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Sports as different as football and Olympic horseback riding events such as jumping and dressage (aka the "horse ballet") have a common denominator: concussions.
The international governing body for equestrian sports was in attendance during the weekend at an NFL-hosted summit on concussions and how to better prevent, diagnose and treat them.
Medical officials from Australian rules football, international soccer, the NHL, the NCAA and more took part at NFL headquarters.
Equestrian sports, in which concussions and other head injuries can result from falls and kicks, were represented by the Federation Equestre Internationale, based in Switzerland.
"This is a huge concern for them, and they wear helmets," said neurosurgeon Richard Ellenbogen, co-chairman of the NFL's Head, Neck and Spine Committee, noting the equestrian group was interested in helmet designs for football.
Another attendee was Martin Raftery, chief medical officer on the International Rugby Board, based in Dublin. "We recognize every sport is unique, it's different, but we all have common problems ... with respect to concussion," Raftery said.
Paul McCrory's focus is Australian rules football. "I don't think one group's got the answer. It's really pooling resources and getting the best bang for our buck," said McCrory, associate professor at the Florey Institute of Neuroscience and Mental Health in Melbourne, Australia.
The groups plan to share concussion data and collaborate on research to improve diagnostic methods and facilitate recovery.
The NFL policy since 2009 has been that no player can return after a concussion until free of symptoms (at rest and after exertion) and cleared by the team physician and an independent neurological consultant.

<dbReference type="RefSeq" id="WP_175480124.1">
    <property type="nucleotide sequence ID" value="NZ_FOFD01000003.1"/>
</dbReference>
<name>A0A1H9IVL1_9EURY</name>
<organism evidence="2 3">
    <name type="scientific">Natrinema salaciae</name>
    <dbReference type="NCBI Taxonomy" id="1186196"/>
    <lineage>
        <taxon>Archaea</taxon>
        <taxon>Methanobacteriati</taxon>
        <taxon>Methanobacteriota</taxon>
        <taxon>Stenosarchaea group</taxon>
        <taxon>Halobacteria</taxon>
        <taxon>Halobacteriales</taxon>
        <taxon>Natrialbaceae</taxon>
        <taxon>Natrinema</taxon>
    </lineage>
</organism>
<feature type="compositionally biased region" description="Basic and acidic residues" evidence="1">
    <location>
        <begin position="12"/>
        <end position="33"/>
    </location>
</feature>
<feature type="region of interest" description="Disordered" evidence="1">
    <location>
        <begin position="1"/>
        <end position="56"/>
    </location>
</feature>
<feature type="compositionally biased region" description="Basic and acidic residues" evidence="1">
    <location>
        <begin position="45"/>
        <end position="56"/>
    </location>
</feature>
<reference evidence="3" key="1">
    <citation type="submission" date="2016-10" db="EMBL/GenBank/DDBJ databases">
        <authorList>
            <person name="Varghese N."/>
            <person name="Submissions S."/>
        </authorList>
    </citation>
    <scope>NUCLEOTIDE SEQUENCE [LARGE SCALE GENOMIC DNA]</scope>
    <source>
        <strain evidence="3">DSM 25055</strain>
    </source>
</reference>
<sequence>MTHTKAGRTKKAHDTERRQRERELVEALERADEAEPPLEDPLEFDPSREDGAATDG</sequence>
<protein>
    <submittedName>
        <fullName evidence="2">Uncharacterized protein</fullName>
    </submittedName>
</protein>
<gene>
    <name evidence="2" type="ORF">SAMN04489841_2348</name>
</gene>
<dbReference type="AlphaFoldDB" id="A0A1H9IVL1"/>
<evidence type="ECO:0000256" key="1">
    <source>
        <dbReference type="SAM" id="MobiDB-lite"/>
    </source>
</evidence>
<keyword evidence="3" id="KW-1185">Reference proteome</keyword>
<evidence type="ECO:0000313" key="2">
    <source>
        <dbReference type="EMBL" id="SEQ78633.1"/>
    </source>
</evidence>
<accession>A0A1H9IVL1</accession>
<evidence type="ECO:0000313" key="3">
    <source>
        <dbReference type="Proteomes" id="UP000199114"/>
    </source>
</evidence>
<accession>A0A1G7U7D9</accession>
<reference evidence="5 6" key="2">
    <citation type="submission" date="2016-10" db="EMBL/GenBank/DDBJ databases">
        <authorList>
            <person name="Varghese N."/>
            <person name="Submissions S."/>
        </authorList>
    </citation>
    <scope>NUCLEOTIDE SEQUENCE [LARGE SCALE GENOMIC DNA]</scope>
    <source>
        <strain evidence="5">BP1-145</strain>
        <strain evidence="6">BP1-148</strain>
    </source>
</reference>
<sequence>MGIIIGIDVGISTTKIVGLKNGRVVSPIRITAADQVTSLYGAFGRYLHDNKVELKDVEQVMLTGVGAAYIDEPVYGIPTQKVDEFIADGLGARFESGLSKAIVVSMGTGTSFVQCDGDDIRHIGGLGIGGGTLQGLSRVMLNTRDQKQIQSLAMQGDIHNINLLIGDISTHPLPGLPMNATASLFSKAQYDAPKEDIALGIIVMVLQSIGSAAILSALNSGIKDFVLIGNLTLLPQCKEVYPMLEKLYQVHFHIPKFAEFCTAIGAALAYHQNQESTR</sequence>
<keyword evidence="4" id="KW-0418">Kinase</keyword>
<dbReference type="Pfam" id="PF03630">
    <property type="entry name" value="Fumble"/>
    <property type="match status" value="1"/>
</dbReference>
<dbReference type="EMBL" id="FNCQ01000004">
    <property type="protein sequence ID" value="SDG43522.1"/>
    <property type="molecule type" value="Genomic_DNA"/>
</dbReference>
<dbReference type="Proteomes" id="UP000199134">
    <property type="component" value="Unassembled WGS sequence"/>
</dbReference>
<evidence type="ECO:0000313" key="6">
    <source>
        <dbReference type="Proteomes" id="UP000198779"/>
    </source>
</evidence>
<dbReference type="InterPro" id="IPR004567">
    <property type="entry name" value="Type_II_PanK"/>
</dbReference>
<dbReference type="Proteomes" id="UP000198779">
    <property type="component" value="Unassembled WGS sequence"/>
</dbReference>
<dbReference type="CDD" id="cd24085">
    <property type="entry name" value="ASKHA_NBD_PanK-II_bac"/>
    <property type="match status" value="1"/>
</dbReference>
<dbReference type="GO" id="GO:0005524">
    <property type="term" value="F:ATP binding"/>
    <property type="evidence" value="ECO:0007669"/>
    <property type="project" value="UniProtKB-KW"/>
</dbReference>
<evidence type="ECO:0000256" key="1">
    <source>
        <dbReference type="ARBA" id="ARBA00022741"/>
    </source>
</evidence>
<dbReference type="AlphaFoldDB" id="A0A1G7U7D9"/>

Ellenbogen said more research was needed. "The big issue in concussion is when is it safe to return a player back to the sport," said Ellenbogen, chairman of the Department of Neurological Surgery at the University of Washington.
"The fact of the matter is we don't really know the correct answer, and we need to look at all the variations of what is done around the world."
The NFL, which funded the meeting through an educational grant, has reached a tentative settlement, subject to federal approval, with more than 5,000 players who filed suits alleging that for decades the NFL knowingly failed to protect them from the risks and long-term effects of concussions.
While the legal matter has worked its way through the courts, the NFL has funded USA Football's Heads Up program to promote safer tackling methods in youth and high school football.
Last year, the league launched a four-year, $60 million Head Health Challenge to offer funding for new ideas about treating concussions and developing better technology to reduce them.
"I watched what can be done at an organizational level across sports,'' Ellenbogen said. "We need to know what to change, what's working, what's not working. ... Let's provide the evidence of what the risks are and get rid of some of these risks."